What is the Law of Abundance that Everyone is Talking About?
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Is the Law of Abundance something that everyone talks about superficially? What are the risks of this kind of advice and more or less well-founded precepts turned into a kind of commandment that seeks to guarantee prosperity, happiness, and “money in buckets“?
Debunking the Law of Abundance
There have always been coaches and spiritual gurus who, as in that scene from The Life of Brian, tried to seduce a handful of potential followers—now they would be clients—to subscribe to their more or less well-intentioned theories.
Until those speakers arrived who managed to transcend their time, even creating religions based on their supposed teachings; but, as we know, the latter has happened only a handful of times. Although, except for Brian, everyone seems to dream of being the new messiah to worship.
Thus, our time is no different from the previous one; the human being continues to have that urgent need to believe in something that is beyond himself to try to unravel the mysteries, overcome sadness, and face the tragedies of humanity. The only difference, probably, is that currently the teachings are not done from pulpits on the main street of a town, but by writing books that amplify their message thanks to the Internet and social networks.
And, in this context, thousands of proposals crowd the bookstores’ self-help and personal development section. It is a business that does not end because, like miracle diets, today they may “work”, but tomorrow will be another day. But don’t worry, because I’m writing a new book with more laws that will put an end to your tribulations and your overweight once and for all. This time, yes, I promise.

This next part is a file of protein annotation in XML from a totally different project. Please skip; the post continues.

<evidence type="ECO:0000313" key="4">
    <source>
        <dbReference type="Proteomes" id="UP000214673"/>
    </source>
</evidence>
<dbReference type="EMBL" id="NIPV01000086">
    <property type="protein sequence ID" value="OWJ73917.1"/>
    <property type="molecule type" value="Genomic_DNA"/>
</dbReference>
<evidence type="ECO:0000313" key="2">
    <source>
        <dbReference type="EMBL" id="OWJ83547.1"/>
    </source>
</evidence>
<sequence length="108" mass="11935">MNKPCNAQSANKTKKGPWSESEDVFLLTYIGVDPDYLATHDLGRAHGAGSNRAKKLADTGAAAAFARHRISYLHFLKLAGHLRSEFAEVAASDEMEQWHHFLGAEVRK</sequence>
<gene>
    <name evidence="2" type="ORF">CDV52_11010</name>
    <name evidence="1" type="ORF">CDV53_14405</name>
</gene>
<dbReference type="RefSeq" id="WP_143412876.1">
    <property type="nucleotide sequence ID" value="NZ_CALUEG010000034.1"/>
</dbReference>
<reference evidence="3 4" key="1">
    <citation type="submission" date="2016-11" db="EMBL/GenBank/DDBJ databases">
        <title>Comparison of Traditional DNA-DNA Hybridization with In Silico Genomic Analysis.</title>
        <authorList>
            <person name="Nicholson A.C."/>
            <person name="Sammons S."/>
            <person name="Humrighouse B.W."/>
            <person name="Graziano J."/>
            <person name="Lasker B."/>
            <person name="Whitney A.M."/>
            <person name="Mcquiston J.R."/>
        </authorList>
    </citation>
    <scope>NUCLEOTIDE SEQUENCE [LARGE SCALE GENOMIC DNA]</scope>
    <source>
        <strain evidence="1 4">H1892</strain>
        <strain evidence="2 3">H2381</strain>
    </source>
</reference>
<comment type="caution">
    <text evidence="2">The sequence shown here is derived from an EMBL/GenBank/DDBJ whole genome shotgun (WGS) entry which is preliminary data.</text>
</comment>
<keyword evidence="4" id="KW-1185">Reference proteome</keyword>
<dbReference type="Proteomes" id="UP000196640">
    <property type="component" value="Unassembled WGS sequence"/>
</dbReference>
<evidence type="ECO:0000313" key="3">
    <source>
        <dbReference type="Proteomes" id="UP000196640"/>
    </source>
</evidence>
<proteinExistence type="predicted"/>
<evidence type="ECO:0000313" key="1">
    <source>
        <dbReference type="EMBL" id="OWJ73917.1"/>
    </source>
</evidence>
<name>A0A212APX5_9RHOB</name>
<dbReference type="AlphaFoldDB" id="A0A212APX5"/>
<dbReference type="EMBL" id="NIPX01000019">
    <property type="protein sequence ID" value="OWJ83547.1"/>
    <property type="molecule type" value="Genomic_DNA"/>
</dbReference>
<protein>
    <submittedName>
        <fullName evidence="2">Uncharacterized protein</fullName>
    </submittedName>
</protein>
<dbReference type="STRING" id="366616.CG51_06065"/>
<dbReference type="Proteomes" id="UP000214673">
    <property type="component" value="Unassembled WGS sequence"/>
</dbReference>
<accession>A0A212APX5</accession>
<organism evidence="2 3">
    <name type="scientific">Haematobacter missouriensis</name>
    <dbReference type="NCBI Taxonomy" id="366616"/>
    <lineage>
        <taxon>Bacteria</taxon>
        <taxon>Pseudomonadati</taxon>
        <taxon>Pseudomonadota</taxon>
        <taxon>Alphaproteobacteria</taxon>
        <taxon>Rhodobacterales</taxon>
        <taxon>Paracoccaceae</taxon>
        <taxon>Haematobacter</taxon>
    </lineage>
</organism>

The main problem with these tips—which may have the best intentions in the world, although nothing happens if we become millionaires along the way—is trying to turn them into axioms, into laws.
The ‘Law’ of Abundance is Not a Law
The law of abundance dissociates itself from its own denomination. It is not a law. Here are the 12 main meanings of “law” according to the RAE. It is not a fixed rule to which a phenomenon of nature is subjected; it is not a precept issued by the competent authority; nor is it each of the existing relationships between the various elements that intervene in a phenomenon.
Because abundance is not “a phenomenon”, it is not an object of sense experience, as Kant would say, but a construct, a theoretical construction, to address a given problem. Theoretical, debatable, and relative because, for me, the same amount of money is not as abundant as it is for Amancio Ortega. And if we understand abundance as prosperity, for one person, it can mean having a lot of money, for another to be happy, and for another to be honest. A matter of perspectives, priorities, and interpretations
Thus, the problem with the Law of Abundance and a good part of the precepts of the self-help and personal development world is the same: trying to convert more or less well-intentioned disclosure into philosophy, using scientific jargon to cover up superficiality. In short, in giving a cat a poke. No more.
Abundance and the Law of Creation